The Run of Play is a blog about
the wonder and terror of soccer.
We left the window open during a match in October 2007 and a strange wind blew into the room.
Now we walk the forgotten byways of football with a lonely tread, searching for the beautiful, the bewildering, the haunting, and the absurd.
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Remember when Manchester City tried to buy Kaká for £130 million, and Silvio Berlusconi flew back from a round of Middle East peace talks in order to supervise the deal, only Kaká came to the window, and he was crying, and all the chanting was disturbing his baby, and he touched his hand to his heart, and the Pleiades streamed down in the sky behind him, even though it wasn’t the right season, and Jupiter shone like an orb? Well, no one’s really had the courage to say this in the so-called mainstream media, but the real losers in that whole affair were Manchester City. They came with a big stack, and they found they were dealing with radiant forces of the solar system that their gleaming towers of commerce were as nothing beside. I can’t speak from experience, but I’d imagine that puts a pretty raw harsh on the kick of being a hereditary oil sheikh.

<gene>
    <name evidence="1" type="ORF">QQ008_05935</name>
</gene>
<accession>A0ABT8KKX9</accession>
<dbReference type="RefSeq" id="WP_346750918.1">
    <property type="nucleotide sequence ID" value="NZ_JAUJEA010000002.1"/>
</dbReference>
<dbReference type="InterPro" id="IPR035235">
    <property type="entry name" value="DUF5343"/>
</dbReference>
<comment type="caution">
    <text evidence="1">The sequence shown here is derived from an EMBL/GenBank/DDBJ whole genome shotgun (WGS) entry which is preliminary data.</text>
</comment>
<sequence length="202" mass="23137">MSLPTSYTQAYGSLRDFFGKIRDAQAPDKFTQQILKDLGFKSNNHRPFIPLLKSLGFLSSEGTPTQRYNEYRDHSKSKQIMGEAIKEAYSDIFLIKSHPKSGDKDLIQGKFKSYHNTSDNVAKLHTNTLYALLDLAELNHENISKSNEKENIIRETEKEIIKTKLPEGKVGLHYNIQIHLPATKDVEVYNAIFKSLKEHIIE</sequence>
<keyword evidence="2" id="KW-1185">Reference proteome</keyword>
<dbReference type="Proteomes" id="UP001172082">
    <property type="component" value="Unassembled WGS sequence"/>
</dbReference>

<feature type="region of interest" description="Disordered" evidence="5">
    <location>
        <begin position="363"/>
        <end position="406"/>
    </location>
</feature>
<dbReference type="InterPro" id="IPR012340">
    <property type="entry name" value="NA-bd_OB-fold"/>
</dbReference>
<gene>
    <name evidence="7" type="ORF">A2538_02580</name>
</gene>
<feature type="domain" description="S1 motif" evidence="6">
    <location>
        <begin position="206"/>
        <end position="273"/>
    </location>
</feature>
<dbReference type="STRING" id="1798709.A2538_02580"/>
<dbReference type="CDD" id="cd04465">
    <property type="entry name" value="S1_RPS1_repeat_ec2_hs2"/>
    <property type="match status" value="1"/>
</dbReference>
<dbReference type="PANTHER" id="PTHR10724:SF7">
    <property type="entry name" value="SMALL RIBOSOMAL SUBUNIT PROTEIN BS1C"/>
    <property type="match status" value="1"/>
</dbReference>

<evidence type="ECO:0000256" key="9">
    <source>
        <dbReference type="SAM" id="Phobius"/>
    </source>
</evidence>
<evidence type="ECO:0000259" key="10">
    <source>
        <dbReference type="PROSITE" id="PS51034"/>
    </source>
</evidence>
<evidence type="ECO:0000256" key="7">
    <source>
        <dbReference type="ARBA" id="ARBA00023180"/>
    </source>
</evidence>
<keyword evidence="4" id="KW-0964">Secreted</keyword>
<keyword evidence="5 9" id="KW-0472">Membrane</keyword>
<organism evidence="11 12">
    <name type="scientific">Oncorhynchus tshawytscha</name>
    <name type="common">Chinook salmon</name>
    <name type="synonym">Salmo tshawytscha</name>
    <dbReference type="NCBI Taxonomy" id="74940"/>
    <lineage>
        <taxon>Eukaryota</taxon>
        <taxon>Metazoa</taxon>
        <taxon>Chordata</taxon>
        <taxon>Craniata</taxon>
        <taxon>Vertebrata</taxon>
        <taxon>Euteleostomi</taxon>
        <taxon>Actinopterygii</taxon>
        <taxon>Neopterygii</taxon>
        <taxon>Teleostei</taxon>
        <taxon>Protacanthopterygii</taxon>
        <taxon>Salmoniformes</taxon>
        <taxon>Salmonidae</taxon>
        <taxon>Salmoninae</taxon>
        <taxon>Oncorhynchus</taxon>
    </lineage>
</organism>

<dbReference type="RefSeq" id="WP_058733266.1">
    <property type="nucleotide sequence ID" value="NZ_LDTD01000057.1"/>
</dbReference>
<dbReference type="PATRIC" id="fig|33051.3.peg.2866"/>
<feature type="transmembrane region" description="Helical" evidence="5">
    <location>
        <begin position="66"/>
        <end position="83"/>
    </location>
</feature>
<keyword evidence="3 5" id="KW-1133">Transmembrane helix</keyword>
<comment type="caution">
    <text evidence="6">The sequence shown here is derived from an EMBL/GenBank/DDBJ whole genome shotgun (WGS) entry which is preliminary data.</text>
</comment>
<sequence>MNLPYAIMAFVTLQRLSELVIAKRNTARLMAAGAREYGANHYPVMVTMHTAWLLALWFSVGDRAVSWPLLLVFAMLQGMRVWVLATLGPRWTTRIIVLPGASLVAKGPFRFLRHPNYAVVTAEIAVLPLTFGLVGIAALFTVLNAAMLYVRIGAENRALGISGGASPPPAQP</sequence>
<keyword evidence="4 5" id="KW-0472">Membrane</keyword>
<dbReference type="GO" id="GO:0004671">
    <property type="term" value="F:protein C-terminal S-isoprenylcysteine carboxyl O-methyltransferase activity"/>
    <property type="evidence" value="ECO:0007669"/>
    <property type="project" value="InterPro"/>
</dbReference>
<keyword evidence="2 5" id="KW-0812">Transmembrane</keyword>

Fortunately, Michel Platini has been thinking about their plight, and he has brought to bear on the complexity of the problem his customary powers of insight. Which is to say: if you’re a member of Oasis, now would be the time to get impressed. Here’s what the Orion of Nyon had to say:
City can have a young player from Manchester who comes to their training centre and becomes Kaká. They don’t have to buy someone for €150 million because they have their academy.
Okay, granted, Platini said this—outwardly at least—as if he were criticizing Man City for not pursuing an active youth development policy. And that might be a reasonable criticism. But pretty clearly, that was just a front, because this is a strategy that would work so well it is almost legitimately frightening.
Think about it. Platini’s prohibited from directly participating in the decision-making process of a specific club due to some antiquated statute from a different, almost certainly stupider, era of UEFA. So the “criticism” is his only way to put out an actual policy recommendation. And you tell me: is there a weak point in this tactic? Just, you know, have a young player from your town come to your training academy. Next, have him become Kaká. There. You have Kaká. No need to sully the maiden honor of football by trying things that were not officially sanctioned by the Delphic Oracle at the first Olympic Games.
I just hope no other club gets hold of this firecracker before Manchester City can put it into practice. It would be such a drag if everybody had Kaká, you know…
by Brian Phillips · February 6, 2009[contact-form 5 'Email form']